Investing in property through your SMSF can help you build your retirement nest egg – but things can go wrong. Understanding the realities of the market can help you prepare before taking the plunge.
Blogger: Trevor Thompson, senior partner, Insight Wealth Partners
Let’s assume you haven’t been hiding under a rock and you know about using your self-managed super fund (SMSF) to invest in property. I’ve even seen it advertised on the side of buses. It appears to be the flavour of the month – a guaranteed way to win in the retirement saving race. Or is it? What can go wrong? Property is always a good investment, isn’t it?
Before we start, I’m not getting into the property-versus-shares debate that seems to go on between financial planners and real estate agents. The most successful investors I have met don’t have this argument because they have both. It’s called diversification!
So what problems have I seen?
An unscrupulous financial planner was in business with an equally unscrupulous mortgage broker. The client was refinancing a home loan and other debt. The mortgage broker noticed that another $70,000 was available to take the client to the 80 per cent loan-to-value ratio (LVR). The financial planner produced a detailed Statement of Advice (SoA) explaining the SMSF borrowing strategy. The SoA stated that the client’s super balances were too small to afford this strategy, BUT “If you were able to make a contribution of, say, $70,000, you could proceed”.
It was a “miraculous coincidence” the contribution he used as an example was exactly how much equity the client could utilise. Yeah, right!
I also know of situations where people have received phone calls to attend a property seminar. By the end of the day, the spruiker has taken them to his friendly lawyer who has established an SMSF that has signed a contract to buy an off-the-plan apartment.
It’s safe to say these people were put under pressure and didn’t get the best price on the apartment. The next most common issue I see is the lack of an exit strategy. I’ve met quite a few people in their late 50s, even early 60s, who have heard about turning the employer contribution into bricks and mortar and want someone to help set it up.
My question is always, “How does this strategy fit in with your retirement plans?”. Sadly, that is where the blank stare response features too prominently. The only consideration seems to be “property is good”.
If you own the property by the time you retire, capital growth below your expectations will not send you broke because you will have a rental income stream. If you do this five years before you retire, with no hope of paying the loan off, you really are making yourself a forced seller at retirement – with some pretty significant set-up costs to recover.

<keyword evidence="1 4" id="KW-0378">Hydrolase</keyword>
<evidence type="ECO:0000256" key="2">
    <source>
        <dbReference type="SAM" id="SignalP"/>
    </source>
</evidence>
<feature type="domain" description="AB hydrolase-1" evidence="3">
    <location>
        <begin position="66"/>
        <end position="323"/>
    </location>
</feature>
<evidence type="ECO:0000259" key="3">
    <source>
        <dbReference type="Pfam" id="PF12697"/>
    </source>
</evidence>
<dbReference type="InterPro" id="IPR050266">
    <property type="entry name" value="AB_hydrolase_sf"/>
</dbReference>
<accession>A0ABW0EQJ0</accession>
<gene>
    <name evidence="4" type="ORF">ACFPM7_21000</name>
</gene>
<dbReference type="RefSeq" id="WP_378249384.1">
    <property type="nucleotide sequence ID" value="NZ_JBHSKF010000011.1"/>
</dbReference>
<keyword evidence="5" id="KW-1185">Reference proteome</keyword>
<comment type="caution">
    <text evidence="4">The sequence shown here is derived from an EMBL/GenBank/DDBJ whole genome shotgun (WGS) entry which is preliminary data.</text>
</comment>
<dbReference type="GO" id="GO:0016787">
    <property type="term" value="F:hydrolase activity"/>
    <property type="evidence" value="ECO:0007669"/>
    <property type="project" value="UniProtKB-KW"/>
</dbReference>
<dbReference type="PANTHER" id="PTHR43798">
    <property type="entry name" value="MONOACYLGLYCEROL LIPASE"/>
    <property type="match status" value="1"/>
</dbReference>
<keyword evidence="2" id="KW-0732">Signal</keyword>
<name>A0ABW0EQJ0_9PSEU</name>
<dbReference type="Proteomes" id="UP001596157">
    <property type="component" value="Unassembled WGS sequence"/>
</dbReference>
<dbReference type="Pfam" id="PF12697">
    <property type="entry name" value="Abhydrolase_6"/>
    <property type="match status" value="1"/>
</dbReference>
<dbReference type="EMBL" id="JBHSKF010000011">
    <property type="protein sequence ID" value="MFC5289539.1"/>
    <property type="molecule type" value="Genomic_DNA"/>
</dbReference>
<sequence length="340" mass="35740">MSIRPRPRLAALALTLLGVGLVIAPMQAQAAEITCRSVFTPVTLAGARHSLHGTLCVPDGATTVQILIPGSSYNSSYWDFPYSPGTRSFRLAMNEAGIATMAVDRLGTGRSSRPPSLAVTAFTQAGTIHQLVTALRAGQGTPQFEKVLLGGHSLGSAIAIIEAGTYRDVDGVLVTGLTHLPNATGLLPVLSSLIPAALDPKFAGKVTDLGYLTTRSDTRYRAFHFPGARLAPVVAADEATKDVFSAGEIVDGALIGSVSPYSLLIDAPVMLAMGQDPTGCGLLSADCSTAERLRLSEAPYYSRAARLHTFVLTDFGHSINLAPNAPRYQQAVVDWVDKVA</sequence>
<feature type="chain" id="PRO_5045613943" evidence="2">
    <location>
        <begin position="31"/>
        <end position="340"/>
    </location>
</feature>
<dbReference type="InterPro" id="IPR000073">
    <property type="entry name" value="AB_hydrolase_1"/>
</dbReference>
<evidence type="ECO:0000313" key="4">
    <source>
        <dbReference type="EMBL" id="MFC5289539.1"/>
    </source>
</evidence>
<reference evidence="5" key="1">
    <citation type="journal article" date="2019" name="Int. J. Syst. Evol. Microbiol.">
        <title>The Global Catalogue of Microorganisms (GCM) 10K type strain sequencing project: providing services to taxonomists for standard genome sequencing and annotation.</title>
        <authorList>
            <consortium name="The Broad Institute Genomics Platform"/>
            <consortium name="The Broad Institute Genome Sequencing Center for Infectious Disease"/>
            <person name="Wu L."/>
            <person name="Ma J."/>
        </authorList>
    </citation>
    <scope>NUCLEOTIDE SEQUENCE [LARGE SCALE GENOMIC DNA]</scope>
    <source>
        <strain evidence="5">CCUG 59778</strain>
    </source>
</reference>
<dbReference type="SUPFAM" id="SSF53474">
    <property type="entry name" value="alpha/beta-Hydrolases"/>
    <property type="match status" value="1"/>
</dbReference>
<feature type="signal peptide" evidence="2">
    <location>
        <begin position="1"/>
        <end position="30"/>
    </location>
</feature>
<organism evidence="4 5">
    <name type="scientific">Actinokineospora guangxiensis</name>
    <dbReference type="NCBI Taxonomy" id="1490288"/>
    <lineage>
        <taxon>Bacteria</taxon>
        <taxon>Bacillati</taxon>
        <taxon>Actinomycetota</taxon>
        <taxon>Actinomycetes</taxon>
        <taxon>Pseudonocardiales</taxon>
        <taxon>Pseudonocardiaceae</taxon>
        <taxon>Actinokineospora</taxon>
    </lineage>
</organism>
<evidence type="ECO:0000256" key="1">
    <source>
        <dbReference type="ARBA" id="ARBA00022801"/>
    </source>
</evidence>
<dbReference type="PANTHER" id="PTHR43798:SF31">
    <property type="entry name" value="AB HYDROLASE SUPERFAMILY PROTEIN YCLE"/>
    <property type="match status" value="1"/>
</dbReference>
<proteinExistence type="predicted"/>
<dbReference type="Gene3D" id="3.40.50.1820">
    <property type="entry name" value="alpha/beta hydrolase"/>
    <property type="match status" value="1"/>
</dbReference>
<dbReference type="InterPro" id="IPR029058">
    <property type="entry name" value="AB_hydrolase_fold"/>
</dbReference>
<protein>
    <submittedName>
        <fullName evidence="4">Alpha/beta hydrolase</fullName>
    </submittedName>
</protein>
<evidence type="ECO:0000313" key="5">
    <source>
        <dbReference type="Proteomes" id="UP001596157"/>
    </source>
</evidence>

If the property market is poor, then you’re working longer – simple as that. If there is an overall theme in the poor decision-making around borrowing in super, I would sum it up as an attitude of “it’s not my money”. It seems easy to spend money you thought you couldn’t touch, and really attractive to turn those mystifying statements that get a cursory glance into your own real estate investment. This often leads to the abandonment of due diligence.
Successful property investors can tell you how to select a property better than I can (I legally can’t), how to negotiate the right price, pick the right location and how to have an effective exit strategy. All these rules apply to funding a property purchase through superannuation, too.
Your retirement is important. If you don’t remember that, the regulator may succumb to some of the pressure from industry press to tighten this up.
The above is to be considered as general education. This is not advice and it is not to be acted upon without advice from a qualified professional who understands your personal circumstances.
About the Blogger
Married with a “Brady Bunch”, Trevor Thompson commenced his financial planning career in 1994. Trevor has a Diploma of Financial Planning from Deakin University and has been a Certified Financial Planner since 2001. He has won numerous awards including twice being Financial Adviser of the year at RACV Financial Services and Risk Adviser of the Year at Perpetual Private.
Trevor is a senior partner at Insight Wealth Partners.